Ingress in Odense, Denmark

Ingress is an augmented reality game where you actually have to get off the couch and walk around your city to capture portals. The game is developed by Google and of course they’ll grab all your data, where you are and so on and so forth, moving on: it’s really fun. It’s plainly a social, geolocation based team game to dominate points of interest. Continue reading “Ingress in Odense, Denmark”

Building the greatest educational groupware

On one hand I would really like to file a lawsuit against creators and supporters of groupware like fronter, because I find myself damaged. Damaged by bad UX, bad integration and proprietary, not transparent restrictions.

On the other hand, I’d just like to create something awesome, that renders all this obsolete and even build a company around it. Continue reading “Building the greatest educational groupware”

Poet – displaying an author link

I’m still fiddling around with poet, the node.js blog generator and it’s really easy to add additional meta information like an author link for collaboratively driven sites.

Assuming you want to power a site with poet as a multi-user blog, you can easily attach the meta information in the individual MarkDown files:

{{{
    "title" : "Amazing Tutorial",
    "tags"  : [ "JavaScript" ],
    "category" : "Sanity",
    "date" : "2013-07-20",
    "author" : { "nick" : "Jonathan", "url" : "http://jonathanmh.com"} // additional line
}}

After that, these informations will directly be available inside your templates when you render the posts. Assuming the views from the example repository, these are changes you could make to your template files:

post.jade:

extends layout

block content
	article.post
		h1
			a(href=post.url)
				= post.title
		span.date #{post.date.getFullYear()}.#{post.date.getMonth()+1}.#{post.date.getDate()}
		- if (typeof(post.author) != 'undefined')
			span.author
				p  by 
					a(href="#{post.author.url}") #{post.author.nick}

		div.post.content
			!= post.content
		div.tags
			- each tag in post.tags
				a(href=tagUrl(tag))
					span.label.label-info #{tag}

includes/postSnippet.jade

div.post
.script(console.log(#{post}))

	h1
		a(href=post.url)
			= post.title
	span.date #{post.date.getFullYear()}.#{post.date.getMonth()+1}.#{post.date.getDate()}
	- if (typeof(post.author) != 'undefined')
		span.author
			p  by 
				a(href="#{post.author.url}") #{post.author.nick}
	article.post.content
		!= post.preview
	div.tags
		- if (typeof(post.tags) != 'undefined')
			- each tag in post.tags
				a(href=tagUrl(tag))
					span.label.label-info #{tag}

With this method, you can add all kinds of meta information, that you might like with your posts 🙂

Poet – a node.js blogging platform

Poet is a great little node.js based project that allows you to start a blog in no time.

TLDR; Put a bunch of MarkDown files in a folder and it’s available as a blog to the rest of the world. I just started a new project for JavaScript and I of course wanted to run it on JavaScript, even before GHOST was released, so I went with Poet.

The description of the project by the author made me smile, so I’ll just quickly share this quote: Continue reading “Poet – a node.js blogging platform”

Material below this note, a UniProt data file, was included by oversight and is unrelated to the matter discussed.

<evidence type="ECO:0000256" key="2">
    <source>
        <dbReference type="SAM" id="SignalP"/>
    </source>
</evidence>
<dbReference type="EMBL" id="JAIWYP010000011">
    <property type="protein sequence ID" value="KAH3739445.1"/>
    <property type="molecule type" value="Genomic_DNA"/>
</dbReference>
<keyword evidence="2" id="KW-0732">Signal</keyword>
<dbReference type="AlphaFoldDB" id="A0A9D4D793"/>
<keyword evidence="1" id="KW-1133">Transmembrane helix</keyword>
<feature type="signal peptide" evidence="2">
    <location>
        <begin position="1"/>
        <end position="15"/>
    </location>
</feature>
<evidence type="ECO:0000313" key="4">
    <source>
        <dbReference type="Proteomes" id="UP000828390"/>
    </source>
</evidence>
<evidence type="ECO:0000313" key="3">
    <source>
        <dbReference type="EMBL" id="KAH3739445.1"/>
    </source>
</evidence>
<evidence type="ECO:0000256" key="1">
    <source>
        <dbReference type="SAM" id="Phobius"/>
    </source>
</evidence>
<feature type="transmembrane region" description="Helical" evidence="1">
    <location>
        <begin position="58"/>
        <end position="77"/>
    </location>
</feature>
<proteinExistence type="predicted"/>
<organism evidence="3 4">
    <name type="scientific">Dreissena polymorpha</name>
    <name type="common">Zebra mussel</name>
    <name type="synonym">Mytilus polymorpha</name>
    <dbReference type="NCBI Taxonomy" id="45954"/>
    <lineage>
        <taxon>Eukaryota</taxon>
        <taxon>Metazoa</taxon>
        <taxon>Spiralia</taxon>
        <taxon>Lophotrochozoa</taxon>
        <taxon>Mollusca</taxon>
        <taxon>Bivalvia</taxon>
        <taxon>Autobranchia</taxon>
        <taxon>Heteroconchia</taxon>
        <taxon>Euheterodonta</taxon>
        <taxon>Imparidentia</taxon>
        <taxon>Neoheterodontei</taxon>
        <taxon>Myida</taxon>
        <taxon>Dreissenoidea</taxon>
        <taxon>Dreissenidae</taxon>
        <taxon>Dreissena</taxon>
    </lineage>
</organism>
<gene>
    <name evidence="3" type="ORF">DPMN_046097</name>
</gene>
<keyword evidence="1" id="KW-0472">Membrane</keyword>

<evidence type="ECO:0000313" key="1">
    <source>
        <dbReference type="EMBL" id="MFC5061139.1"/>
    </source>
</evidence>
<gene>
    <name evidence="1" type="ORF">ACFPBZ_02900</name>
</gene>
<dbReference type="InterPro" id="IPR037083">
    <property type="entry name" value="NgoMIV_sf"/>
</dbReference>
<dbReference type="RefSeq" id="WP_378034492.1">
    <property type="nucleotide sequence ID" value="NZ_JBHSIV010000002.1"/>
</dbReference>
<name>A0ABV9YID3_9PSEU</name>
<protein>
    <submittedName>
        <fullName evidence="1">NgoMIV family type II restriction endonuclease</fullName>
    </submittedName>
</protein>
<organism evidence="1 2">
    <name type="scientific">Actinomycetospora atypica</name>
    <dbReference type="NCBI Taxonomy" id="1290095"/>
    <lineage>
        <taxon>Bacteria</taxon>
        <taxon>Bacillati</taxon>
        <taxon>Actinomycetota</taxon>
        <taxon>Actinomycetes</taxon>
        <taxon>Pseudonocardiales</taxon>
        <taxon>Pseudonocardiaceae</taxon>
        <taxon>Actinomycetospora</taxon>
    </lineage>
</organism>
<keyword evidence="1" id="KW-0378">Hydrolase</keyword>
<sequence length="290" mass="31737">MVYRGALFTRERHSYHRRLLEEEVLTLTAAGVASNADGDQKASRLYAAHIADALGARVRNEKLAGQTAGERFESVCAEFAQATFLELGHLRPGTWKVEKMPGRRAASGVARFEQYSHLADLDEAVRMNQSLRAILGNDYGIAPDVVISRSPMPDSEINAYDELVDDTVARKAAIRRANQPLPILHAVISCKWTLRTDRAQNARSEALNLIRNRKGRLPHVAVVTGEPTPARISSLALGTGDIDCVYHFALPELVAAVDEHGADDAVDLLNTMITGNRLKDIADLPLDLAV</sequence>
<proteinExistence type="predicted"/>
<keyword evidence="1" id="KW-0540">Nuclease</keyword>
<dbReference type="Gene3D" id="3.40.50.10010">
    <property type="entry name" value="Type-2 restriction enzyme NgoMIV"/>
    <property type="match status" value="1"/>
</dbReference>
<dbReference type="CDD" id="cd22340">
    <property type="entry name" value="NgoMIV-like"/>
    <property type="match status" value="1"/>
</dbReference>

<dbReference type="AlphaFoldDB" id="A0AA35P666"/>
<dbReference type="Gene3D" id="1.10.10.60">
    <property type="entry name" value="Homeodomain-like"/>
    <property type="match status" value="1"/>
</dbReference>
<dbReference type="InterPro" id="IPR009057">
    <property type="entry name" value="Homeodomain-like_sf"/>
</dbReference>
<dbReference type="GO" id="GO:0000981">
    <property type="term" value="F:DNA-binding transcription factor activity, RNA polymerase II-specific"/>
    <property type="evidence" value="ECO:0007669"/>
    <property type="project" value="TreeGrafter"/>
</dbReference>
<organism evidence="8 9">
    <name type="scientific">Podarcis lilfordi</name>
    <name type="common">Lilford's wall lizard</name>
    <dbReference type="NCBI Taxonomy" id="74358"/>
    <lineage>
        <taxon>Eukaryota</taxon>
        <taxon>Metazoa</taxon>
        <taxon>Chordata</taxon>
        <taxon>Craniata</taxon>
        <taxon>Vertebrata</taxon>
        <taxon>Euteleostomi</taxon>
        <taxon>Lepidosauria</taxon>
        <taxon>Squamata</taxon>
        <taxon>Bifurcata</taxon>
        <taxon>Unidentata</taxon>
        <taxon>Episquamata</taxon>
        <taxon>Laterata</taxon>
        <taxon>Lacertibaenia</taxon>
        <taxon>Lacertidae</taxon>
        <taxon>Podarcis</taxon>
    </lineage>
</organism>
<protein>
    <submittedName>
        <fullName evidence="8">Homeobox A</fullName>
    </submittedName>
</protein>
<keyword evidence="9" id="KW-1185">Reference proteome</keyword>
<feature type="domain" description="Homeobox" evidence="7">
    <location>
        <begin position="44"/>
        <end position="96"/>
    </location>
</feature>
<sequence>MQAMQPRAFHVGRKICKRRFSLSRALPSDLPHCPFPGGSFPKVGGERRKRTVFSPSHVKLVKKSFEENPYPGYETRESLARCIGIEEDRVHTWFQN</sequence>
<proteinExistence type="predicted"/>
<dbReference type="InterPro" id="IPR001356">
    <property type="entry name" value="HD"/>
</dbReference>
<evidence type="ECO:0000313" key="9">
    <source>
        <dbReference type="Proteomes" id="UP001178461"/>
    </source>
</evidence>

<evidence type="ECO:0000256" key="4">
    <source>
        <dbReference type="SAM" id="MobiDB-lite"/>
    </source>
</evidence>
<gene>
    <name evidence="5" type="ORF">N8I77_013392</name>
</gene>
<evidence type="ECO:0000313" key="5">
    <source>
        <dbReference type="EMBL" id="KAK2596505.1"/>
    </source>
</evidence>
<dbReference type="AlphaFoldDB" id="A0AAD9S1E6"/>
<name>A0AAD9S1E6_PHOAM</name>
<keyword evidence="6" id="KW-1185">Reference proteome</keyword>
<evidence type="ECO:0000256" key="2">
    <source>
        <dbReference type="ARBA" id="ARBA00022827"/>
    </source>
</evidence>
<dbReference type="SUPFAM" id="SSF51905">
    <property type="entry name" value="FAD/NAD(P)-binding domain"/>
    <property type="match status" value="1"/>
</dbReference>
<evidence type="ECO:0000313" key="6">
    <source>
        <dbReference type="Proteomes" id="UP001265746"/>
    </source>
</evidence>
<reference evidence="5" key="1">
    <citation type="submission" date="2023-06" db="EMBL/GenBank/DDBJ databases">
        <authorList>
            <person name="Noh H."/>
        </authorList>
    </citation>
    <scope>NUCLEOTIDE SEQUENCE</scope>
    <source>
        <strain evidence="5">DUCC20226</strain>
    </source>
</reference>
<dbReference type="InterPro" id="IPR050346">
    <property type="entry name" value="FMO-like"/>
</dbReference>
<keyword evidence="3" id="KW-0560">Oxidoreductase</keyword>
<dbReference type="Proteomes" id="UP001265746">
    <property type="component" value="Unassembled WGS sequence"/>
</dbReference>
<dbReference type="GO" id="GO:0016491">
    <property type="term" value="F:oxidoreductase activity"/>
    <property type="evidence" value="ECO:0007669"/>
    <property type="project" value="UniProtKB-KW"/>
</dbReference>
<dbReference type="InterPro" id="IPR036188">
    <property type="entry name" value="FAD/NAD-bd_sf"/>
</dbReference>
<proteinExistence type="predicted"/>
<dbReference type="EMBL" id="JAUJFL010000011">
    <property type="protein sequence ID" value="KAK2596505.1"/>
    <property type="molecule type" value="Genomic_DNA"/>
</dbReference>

Feedly now allows OPML export for your feeds!

For a moment there I was really worried that feedly would go for a walled garden principle and keep all my feeds locked up, but they announced on their blog, two weeks ago already, that now you can export your feeds as OPML! Yay feedly!

All you have to do is to go to the following address while being logged in to feedly:

http://cloud.feedly.com/#opml

Now I can finally try out Stringer, a self hosted RSS reader!

Retext – Split View MarkDown Editor on Linux

Retext is a great MarkDown editor for beginners and is widely available on the Linux platform.

After introducing Uberwriter I thought it would be time to introduce Retext, which focuses on different features.

retext_markdown_editor_linux

Retext features that are most valuable to me are the display of files in split view and PDF export. It’s a solid editor for both MarkDown and plain text files and I think it’s great for beginners to check the MarkDown syntax right away.

Having said that, it’s much like Mou, my favourite MarkDown editor on Mac OS X, but not as feature rich.

Features I’d love to see in Retext

  • custom CSS for PDF export
  • theming support for the editor itself
  • changing the “copy HTML” functionality so it only exports the body, without surrounding <body> and <html> tags

Installing Retext

Retext is available in most package managers, called retext, so for Debian / Ubuntu you would run:

    sudo apt-get install retext

On Arch Linux you currently have to remember to install python-markdown with it, since it is not automatically required as a dependency:

    sudo yaourt -S markdown-python retext

Raspberry PI (2), installing Arch Linux on USB drive

Update: Works with the Raspberry PI 2

This guide is not going to differ a lot from the one I posted a while ago: Boot Raspberry PI from a USB stick, but in particular the parts of editing the cmdline.txt and growing the partition are a little different when you want to install Arch Linux ARM on your Raspberry PI.
arch_linux_raspberry_pi

Continue reading “Raspberry PI (2), installing Arch Linux on USB drive”

Private Github Enterprise Alternatives

Github Enterprise is basically a local installation of the famous service at github for your company or organisation. Although it comes with a quite a pricetag. In this post I want to show some alternatives that allow you to run a git server on your private network or on any server on the web. Continue reading “Private Github Enterprise Alternatives”